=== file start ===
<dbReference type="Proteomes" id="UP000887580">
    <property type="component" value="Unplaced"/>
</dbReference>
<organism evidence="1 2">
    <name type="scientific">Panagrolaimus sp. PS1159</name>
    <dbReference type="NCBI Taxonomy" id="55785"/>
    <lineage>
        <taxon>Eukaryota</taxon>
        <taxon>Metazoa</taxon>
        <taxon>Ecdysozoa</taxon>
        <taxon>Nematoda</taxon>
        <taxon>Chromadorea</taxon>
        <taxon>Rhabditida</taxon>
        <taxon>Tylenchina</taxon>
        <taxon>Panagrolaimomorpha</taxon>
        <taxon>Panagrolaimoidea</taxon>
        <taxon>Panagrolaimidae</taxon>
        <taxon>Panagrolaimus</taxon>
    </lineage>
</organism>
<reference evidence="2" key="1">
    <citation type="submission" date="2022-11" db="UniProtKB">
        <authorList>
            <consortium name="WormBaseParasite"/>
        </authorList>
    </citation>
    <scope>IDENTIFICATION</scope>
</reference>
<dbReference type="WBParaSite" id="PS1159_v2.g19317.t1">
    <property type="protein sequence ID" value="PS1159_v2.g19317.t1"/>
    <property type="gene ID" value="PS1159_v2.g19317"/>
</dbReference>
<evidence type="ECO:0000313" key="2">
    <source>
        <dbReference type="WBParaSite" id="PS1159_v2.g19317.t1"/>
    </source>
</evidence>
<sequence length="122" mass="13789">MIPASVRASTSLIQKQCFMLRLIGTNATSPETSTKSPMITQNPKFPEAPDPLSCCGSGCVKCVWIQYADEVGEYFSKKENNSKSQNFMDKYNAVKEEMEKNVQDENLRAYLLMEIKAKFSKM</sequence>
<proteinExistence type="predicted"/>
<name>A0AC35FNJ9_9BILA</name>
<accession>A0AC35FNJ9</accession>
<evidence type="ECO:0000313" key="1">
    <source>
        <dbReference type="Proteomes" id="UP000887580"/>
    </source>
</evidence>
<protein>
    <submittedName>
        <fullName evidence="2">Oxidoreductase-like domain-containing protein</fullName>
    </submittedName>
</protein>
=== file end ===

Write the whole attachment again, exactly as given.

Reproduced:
<dbReference type="Proteomes" id="UP000887580">
    <property type="component" value="Unplaced"/>
</dbReference>
<organism evidence="1 2">
    <name type="scientific">Panagrolaimus sp. PS1159</name>
    <dbReference type="NCBI Taxonomy" id="55785"/>
    <lineage>
        <taxon>Eukaryota</taxon>
        <taxon>Metazoa</taxon>
        <taxon>Ecdysozoa</taxon>
        <taxon>Nematoda</taxon>
        <taxon>Chromadorea</taxon>
        <taxon>Rhabditida</taxon>
        <taxon>Tylenchina</taxon>
        <taxon>Panagrolaimomorpha</taxon>
        <taxon>Panagrolaimoidea</taxon>
        <taxon>Panagrolaimidae</taxon>
        <taxon>Panagrolaimus</taxon>
    </lineage>
</organism>
<reference evidence="2" key="1">
    <citation type="submission" date="2022-11" db="UniProtKB">
        <authorList>
            <consortium name="WormBaseParasite"/>
        </authorList>
    </citation>
    <scope>IDENTIFICATION</scope>
</reference>
<dbReference type="WBParaSite" id="PS1159_v2.g19317.t1">
    <property type="protein sequence ID" value="PS1159_v2.g19317.t1"/>
    <property type="gene ID" value="PS1159_v2.g19317"/>
</dbReference>
<evidence type="ECO:0000313" key="2">
    <source>
        <dbReference type="WBParaSite" id="PS1159_v2.g19317.t1"/>
    </source>
</evidence>
<sequence length="122" mass="13789">MIPASVRASTSLIQKQCFMLRLIGTNATSPETSTKSPMITQNPKFPEAPDPLSCCGSGCVKCVWIQYADEVGEYFSKKENNSKSQNFMDKYNAVKEEMEKNVQDENLRAYLLMEIKAKFSKM</sequence>
<proteinExistence type="predicted"/>
<name>A0AC35FNJ9_9BILA</name>
<accession>A0AC35FNJ9</accession>
<evidence type="ECO:0000313" key="1">
    <source>
        <dbReference type="Proteomes" id="UP000887580"/>
    </source>
</evidence>
<protein>
    <submittedName>
        <fullName evidence="2">Oxidoreductase-like domain-containing protein</fullName>
    </submittedName>
</protein>